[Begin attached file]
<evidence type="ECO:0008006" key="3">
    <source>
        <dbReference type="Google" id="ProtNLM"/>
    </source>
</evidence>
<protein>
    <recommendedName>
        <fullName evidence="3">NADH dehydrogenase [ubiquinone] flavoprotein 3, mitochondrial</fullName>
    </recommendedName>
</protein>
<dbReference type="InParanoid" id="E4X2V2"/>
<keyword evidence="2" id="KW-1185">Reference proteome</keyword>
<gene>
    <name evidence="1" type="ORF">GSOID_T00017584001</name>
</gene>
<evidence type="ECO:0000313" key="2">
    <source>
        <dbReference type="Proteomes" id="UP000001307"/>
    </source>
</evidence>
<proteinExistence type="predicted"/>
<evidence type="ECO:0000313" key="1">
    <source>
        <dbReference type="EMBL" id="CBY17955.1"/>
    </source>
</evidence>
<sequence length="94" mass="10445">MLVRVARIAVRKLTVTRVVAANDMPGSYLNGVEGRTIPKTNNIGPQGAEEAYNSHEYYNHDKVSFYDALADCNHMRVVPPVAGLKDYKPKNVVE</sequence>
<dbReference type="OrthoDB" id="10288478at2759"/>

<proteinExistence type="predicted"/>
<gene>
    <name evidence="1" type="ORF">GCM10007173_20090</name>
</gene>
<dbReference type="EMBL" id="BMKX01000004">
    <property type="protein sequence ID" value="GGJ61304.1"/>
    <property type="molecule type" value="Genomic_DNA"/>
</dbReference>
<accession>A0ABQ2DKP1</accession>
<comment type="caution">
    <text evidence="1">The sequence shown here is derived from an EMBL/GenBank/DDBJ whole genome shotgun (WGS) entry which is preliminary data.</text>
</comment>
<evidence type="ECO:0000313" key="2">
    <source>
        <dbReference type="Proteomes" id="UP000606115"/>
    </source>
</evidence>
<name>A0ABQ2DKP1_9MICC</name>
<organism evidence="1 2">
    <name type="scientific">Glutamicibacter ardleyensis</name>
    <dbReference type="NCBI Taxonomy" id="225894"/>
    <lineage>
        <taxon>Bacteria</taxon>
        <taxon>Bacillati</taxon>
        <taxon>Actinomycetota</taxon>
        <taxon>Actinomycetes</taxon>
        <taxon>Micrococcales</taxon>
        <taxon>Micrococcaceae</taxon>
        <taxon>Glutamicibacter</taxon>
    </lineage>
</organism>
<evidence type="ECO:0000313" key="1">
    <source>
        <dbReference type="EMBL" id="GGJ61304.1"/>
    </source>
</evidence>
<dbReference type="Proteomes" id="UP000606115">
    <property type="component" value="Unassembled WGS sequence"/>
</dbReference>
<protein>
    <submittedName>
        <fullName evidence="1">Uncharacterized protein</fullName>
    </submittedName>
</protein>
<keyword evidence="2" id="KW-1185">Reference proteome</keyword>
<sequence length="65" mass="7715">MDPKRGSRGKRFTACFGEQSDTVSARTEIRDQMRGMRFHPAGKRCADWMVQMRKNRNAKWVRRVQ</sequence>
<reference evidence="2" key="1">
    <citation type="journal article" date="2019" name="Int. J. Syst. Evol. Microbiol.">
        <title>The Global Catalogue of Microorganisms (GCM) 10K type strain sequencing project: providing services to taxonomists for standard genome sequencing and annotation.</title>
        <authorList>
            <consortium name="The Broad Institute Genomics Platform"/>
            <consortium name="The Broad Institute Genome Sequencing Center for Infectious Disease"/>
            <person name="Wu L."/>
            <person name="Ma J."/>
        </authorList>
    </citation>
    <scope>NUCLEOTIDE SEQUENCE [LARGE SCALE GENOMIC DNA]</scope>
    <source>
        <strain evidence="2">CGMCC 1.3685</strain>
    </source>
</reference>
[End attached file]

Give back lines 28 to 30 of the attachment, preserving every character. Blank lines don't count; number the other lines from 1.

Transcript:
<dbReference type="OrthoDB" id="10288478at2759"/>

<proteinExistence type="predicted"/>
<gene>